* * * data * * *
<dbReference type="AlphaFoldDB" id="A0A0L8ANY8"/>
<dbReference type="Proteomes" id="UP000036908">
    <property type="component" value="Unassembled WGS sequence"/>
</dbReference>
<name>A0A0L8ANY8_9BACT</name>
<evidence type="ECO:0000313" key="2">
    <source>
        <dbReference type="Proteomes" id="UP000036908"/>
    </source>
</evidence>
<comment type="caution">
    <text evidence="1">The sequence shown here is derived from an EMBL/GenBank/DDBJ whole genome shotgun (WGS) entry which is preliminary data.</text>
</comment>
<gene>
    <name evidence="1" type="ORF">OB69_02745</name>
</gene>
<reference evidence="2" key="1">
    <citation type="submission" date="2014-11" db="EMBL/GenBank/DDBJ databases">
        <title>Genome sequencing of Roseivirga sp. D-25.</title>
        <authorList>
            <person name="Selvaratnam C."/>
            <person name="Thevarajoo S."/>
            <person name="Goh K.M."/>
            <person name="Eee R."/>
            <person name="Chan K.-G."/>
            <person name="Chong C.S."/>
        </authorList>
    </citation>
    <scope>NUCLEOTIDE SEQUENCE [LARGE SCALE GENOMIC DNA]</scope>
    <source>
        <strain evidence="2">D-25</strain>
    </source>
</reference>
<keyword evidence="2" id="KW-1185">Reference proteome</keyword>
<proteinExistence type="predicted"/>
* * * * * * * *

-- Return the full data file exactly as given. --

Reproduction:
<dbReference type="AlphaFoldDB" id="A0A0L8ANY8"/>
<dbReference type="Proteomes" id="UP000036908">
    <property type="component" value="Unassembled WGS sequence"/>
</dbReference>
<name>A0A0L8ANY8_9BACT</name>
<evidence type="ECO:0000313" key="2">
    <source>
        <dbReference type="Proteomes" id="UP000036908"/>
    </source>
</evidence>
<comment type="caution">
    <text evidence="1">The sequence shown here is derived from an EMBL/GenBank/DDBJ whole genome shotgun (WGS) entry which is preliminary data.</text>
</comment>
<gene>
    <name evidence="1" type="ORF">OB69_02745</name>
</gene>
<reference evidence="2" key="1">
    <citation type="submission" date="2014-11" db="EMBL/GenBank/DDBJ databases">
        <title>Genome sequencing of Roseivirga sp. D-25.</title>
        <authorList>
            <person name="Selvaratnam C."/>
            <person name="Thevarajoo S."/>
            <person name="Goh K.M."/>
            <person name="Eee R."/>
            <person name="Chan K.-G."/>
            <person name="Chong C.S."/>
        </authorList>
    </citation>
    <scope>NUCLEOTIDE SEQUENCE [LARGE SCALE GENOMIC DNA]</scope>
    <source>
        <strain evidence="2">D-25</strain>
    </source>
</reference>
<keyword evidence="2" id="KW-1185">Reference proteome</keyword>
<proteinExistence type="predicted"/>